All posts tagged: NELIO

Said Dokins & Lapiztola : Gentrification in Mexico City’s La Merced Market

Said Dokins & Lapiztola : Gentrification in Mexico City’s La Merced Market

Lapiztola & Said Dokins. Del Barrio / Mi Merced Mexico City. 2017. (photo © Leonardo Luna)

The writing is on the wall. Can you read what it says?


Lapiztola & Said Dokins. Del Barrio / Mi Merced Mexico City. 2017. (photo © Leonardo Luna)

“Social Cleansing” is a term used by Said Dokins and Lapiztola when describing the process of a gentrifying neighborhood in Mexico City where the enormous and historical public market called La Merced Market is now gradually disappearing, taking the people who made it possible with it.

Lapiztola & Said Dokins. Del Barrio / Mi Merced Mexico City. 2017. (photo © Leonardo Luna)

Their new piece looks at the destroying of a native culture by the forces of development that feed on its unique energy and character to sell real estate and investment opportunity but in the process negate its very authorship, its right to its formidable historical place in community.

Their new wall contains the messages from Said Dokins within his particular calligraffiti style that is both communication and ornamentation. The composition also features a stencil from Lapiztola of the face of a girl, perhaps from Oaxaca, where her dress would be typical.

Lapiztola & Said Dokins. Del Barrio / Mi Merced Mexico City. 2017. (photo © Leonardo Luna)

The states of Oaxaca and Chiapis have provided the life of La Merced for many decades – the market itself a jewel and historical institution in this neighborhood that has hosted commercial activities for more than five centuries.

“This mural was made within the project called WallDialogue2, which took place in a parking lot where several vendors from La Merced Market pass through everyday,” say the organizers of the program that took place January 20-22.

“The intentions of this project were to generate a discussion site focused on the relation between urban art and gentrification processes.”

Lapiztola & Said Dokins. Del Barrio / Mi Merced Mexico City. 2017. (photo © Leonardo Luna)

Appropriately, we have a poem written by Natalia Saucedo when she was 12 and a girl from this community of the market.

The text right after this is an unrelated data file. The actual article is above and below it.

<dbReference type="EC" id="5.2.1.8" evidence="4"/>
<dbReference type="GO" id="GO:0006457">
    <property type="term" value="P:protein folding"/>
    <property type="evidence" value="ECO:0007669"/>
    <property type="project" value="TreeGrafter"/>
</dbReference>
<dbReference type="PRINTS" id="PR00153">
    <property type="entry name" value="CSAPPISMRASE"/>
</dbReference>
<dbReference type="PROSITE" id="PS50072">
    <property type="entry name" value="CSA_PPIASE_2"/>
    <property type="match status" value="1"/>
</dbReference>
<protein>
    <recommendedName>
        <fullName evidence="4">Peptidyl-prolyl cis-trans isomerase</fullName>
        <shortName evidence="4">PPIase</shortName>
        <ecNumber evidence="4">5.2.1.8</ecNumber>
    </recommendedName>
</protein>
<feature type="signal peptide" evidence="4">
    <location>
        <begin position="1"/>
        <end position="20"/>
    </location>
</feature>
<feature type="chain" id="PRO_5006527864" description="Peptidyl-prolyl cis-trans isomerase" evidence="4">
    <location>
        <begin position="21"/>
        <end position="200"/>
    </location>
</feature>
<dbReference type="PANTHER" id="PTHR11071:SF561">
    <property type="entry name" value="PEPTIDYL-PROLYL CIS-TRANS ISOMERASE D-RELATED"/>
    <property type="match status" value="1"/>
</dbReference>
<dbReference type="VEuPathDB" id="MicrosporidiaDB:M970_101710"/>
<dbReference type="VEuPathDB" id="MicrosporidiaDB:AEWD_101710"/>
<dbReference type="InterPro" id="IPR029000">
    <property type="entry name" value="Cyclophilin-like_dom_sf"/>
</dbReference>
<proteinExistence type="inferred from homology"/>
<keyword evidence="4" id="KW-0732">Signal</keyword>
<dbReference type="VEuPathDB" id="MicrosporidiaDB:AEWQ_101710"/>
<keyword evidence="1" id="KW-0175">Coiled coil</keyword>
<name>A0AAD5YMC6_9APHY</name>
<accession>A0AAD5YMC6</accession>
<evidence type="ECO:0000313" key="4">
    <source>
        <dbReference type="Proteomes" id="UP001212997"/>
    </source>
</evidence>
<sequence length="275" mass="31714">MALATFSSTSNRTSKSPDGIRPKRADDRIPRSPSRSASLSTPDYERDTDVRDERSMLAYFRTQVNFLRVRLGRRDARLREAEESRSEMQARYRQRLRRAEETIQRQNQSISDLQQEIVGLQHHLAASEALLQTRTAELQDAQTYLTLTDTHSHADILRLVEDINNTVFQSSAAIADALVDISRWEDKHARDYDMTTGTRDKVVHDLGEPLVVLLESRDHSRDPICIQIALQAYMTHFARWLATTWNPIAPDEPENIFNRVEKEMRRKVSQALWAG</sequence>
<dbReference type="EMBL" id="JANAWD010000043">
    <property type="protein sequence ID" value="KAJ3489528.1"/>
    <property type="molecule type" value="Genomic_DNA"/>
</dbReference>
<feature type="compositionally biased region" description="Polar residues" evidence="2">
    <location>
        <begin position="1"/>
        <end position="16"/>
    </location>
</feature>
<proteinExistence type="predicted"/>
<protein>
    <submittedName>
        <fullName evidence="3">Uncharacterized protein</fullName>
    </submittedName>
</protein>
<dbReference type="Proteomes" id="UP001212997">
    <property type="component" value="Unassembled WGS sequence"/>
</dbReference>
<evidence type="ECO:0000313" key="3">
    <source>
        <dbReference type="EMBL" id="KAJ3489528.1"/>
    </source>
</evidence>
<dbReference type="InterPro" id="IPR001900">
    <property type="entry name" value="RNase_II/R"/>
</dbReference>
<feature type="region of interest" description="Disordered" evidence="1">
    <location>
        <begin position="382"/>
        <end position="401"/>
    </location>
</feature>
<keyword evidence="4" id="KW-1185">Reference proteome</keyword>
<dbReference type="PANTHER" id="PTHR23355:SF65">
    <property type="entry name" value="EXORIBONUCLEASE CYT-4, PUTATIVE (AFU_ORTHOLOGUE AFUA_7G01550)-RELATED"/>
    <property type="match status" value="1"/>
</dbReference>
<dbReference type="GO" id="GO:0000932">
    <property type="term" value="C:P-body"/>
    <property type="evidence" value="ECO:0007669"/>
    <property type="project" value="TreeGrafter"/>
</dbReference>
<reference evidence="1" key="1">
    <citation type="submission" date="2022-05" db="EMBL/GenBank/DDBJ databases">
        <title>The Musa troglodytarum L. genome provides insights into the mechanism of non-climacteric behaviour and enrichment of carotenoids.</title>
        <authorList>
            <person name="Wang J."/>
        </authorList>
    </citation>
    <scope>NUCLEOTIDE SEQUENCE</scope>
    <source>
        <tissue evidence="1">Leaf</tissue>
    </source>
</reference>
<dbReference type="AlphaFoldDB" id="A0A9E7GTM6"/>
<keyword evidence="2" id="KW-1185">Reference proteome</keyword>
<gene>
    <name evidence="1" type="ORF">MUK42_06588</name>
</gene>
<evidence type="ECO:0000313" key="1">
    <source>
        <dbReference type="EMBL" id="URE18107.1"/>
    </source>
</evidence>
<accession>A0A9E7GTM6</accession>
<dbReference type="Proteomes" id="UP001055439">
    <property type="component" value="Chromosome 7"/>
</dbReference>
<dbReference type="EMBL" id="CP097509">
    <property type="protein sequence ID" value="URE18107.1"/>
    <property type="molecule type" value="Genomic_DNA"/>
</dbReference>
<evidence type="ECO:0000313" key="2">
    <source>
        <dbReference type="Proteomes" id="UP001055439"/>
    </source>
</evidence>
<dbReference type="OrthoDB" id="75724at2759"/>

My MERCED (Fragment)

Alert in my heart the market that saw me grow up
Cruelly falls little by little
My life runs here
I can’t let it go.

From here I hear the noise of machines
Little by little
My market destroyed

Ladies and gentlemen, without a job have been left

Be strong
Those who love the market crying inside,
Smiling outside

Withered heart
Traveling hope.

~ Natalia Saucedo

Lapiztola & Said Dokins. Del Barrio / Mi Merced Mexico City. 2017. (photo © Leonardo Luna)

Lapiztola & Said Dokins. Del Barrio / Mi Merced Mexico City. 2017. (photo © Leonardo Luna)


WALL DIALOGUE 2 – Nuestro Barrio Wall Painting Jam
ATEA Topacio 25, Centro Histórico, Mexico City
January 20 – 22
Featured Artists: Billy, Blo, Johannes Mundinger, La Piztola, Libre, Mernywernz, Nelio, Pao Delfin, Said Dokins 

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BSA Images Of The Week: 09.04.16

BSA Images Of The Week: 09.04.16



The walls are speaking. Unless they have been silenced.

We regularly conject that a graffiti or Street Art piece rides only as long as it is allowed. Subject to immediate and daily perusal, illegal and legal artworks on the streets bear the scrutiny of society and can be singularly or collectively accepted or censored. In this respect, it is a reasonable assertion that our Street Art reflects societal views and tastes to a certain extent.  In one city nudity is quickly crossed over while an anti-imperialist rant may run for weeks for example, while another city may invert that equation.